Q: Can you tell me if my art deco bronze figure has any value? She is signed Fayral. From what I’ve found, she was a lady lamp, but the globe is missing. She is in very good condition.
A: Our reader adds that the bronze figure with base is 18 inches high. Some time ago, she found a version with globe offered online for what amounts to $2,500 today.
Looking over images sent, we see a bronze female nude figure typical of decorative sculpture from the deco era. Following her function as a lamp, one hand is on a hip, the other arm is raised above the opposing shoulder to support a globe. An incised deco-style wrap across the hips flares at the rear, arcing to a calf. This hides the wiring.
Fayral is a name used by French sculptor Pierre Le Faguays (1892-1935). Known for his graceful female figures in the deco style, he had a prolific output. Scanning the names of some works — Dancer (several versions), Vestal, Diana, Three Graces, Tambourine, Dancer with cymbals on a ball, Veil dancer — you get an idea of his specialty.
The artist also did sculptures of muscular males in poses such as Atlas and an archer.
Deco sculpture is popular and often pricey, but it goes in and out of style. Serious collectors are always in the market, but public enthusiasm waxes and wanes. Currently, we’re in a moderate phase for the genre.
Quite a few deco lady figures are lamps, including models by Fayral/Faguays. Checking auction databases, we found a high-style deco bronze and alabaster lamp by the artist that did not sell at auction in 2012. Another lamp failed to sell in 2011. And there were more that did not sell.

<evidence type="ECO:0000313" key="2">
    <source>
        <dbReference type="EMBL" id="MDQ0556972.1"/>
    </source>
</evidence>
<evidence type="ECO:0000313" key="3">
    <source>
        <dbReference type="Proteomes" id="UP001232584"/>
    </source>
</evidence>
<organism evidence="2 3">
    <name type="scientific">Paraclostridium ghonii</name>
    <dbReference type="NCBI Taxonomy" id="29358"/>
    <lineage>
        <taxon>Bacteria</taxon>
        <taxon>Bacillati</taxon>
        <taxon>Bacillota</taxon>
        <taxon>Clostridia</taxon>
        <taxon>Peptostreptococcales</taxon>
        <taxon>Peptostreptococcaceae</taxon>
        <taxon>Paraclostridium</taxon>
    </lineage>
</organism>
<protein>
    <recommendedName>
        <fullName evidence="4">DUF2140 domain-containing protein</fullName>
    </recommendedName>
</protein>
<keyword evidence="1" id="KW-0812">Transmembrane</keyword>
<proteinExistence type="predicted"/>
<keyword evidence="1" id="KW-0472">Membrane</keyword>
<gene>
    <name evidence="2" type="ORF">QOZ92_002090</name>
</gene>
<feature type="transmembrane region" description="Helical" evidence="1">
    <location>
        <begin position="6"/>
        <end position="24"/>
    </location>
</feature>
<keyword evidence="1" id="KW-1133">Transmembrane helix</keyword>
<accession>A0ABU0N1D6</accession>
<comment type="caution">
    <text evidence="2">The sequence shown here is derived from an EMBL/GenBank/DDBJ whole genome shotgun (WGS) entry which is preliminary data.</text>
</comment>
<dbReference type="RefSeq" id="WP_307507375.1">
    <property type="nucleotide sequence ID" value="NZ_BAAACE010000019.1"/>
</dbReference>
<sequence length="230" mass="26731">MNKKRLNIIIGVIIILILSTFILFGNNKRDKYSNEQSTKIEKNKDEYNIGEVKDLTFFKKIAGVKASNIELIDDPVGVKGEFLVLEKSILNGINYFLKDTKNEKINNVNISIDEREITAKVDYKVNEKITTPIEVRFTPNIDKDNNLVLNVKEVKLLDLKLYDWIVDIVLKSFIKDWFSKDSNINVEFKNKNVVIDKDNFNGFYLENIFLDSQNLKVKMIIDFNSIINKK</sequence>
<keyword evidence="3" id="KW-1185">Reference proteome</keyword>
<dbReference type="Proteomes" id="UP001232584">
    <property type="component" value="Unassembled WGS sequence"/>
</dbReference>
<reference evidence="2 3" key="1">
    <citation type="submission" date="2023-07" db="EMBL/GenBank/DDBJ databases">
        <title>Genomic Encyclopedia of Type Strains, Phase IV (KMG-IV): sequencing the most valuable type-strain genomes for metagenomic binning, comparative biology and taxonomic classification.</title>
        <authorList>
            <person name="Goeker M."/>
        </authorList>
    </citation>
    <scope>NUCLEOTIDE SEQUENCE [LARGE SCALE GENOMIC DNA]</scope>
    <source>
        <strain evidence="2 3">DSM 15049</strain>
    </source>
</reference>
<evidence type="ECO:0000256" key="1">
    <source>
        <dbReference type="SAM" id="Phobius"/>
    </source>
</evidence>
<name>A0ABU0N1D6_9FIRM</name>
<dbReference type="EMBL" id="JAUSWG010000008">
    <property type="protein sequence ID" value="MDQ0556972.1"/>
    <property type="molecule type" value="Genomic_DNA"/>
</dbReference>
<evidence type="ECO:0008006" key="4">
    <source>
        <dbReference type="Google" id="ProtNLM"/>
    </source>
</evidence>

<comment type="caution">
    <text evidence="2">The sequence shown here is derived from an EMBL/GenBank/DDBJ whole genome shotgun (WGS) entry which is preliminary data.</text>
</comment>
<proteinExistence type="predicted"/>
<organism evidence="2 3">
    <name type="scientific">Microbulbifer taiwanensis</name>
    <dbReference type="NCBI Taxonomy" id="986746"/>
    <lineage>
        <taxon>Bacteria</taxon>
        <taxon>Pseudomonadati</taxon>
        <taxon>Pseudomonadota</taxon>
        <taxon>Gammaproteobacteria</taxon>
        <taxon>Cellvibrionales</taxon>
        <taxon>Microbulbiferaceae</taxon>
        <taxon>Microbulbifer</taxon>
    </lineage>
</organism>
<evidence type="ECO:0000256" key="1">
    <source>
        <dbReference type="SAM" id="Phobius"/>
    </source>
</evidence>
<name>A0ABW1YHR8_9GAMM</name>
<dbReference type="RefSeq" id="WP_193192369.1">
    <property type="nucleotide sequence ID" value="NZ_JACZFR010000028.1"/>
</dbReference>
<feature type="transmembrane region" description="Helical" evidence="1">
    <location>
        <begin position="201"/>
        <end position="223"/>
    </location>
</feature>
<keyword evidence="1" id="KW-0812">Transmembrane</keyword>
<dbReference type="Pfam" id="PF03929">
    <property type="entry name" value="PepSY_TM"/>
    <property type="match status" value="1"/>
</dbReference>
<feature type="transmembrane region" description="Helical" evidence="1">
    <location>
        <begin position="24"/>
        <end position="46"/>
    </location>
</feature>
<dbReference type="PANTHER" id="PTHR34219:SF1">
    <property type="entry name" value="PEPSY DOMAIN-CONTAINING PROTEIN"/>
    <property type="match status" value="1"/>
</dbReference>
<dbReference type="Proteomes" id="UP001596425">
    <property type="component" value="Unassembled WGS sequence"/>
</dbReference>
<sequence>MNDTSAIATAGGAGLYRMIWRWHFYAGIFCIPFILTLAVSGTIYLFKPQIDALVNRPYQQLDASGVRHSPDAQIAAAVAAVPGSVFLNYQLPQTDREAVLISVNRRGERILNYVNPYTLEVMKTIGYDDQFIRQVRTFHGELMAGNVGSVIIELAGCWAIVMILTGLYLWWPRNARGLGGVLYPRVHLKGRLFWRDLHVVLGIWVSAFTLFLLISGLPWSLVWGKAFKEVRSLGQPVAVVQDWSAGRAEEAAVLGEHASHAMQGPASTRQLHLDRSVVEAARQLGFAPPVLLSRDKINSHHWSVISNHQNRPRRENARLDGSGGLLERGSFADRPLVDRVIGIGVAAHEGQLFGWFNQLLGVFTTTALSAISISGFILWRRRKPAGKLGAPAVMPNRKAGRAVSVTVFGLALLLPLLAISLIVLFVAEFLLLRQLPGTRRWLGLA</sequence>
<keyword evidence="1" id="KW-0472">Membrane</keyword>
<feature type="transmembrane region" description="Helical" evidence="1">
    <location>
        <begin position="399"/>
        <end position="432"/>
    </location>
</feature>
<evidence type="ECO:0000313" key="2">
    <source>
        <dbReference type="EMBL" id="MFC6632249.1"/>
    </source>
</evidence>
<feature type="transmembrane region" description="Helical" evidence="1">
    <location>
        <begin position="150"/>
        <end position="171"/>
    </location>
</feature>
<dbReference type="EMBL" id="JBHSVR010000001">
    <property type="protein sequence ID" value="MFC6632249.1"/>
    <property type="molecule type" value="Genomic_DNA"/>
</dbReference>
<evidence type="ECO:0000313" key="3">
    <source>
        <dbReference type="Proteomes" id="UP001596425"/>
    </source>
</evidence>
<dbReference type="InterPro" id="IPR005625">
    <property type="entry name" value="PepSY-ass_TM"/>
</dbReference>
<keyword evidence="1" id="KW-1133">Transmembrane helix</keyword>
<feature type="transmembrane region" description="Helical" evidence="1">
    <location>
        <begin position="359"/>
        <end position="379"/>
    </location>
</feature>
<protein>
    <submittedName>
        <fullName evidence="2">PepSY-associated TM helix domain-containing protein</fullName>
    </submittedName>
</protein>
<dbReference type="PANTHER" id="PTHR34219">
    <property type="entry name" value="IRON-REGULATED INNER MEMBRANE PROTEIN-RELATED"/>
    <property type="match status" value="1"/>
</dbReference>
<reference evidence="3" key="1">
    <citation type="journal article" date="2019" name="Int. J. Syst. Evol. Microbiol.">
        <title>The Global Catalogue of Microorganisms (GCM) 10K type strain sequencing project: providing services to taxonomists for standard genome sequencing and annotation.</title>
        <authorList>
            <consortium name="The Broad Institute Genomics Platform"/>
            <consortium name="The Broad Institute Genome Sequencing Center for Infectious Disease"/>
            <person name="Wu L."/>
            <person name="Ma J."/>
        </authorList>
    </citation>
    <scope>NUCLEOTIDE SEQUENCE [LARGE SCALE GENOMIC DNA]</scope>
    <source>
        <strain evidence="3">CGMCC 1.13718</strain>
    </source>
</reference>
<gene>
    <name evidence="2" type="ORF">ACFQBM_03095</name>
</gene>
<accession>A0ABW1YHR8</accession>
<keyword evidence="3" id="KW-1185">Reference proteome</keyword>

A figure of Diana that is not a lamp brought $26,723 last February. Two others failed to sell. Those that did sell within the last two years brought around $2,000 each. That matches the old price our reader found online.
By this time, smart collectors get the drift that in this genre, buyers go for widely known designs by the artist. The best and most recognizable sells first. It’s all about the “wow” factor.
When visitors walk into a buyer’s house, they should instantly recognize the bronze as signature Fayral. Jaws should drop. That appeal goes a long way to explaining the high-selling Diana. It also explains the weakness of the globeless lamp. It is not complete nor a well-known Fayral design.
On the upside, it will appeal to lamp, deco or Fayral collectors. Who knows? They may have the missing globe or, if they’re not purists, something close.
So now our reader knows that yes, the lamp base has potential value, but it will not sell as high as a complete lamp. She is also clued on recent market results and demand.
We found quite a few deco nudes, including lamps, on eBay. One or two posted at high prices were supposedly signed Fayral. Caveat: Do not buy or sell online unless you know your stuff.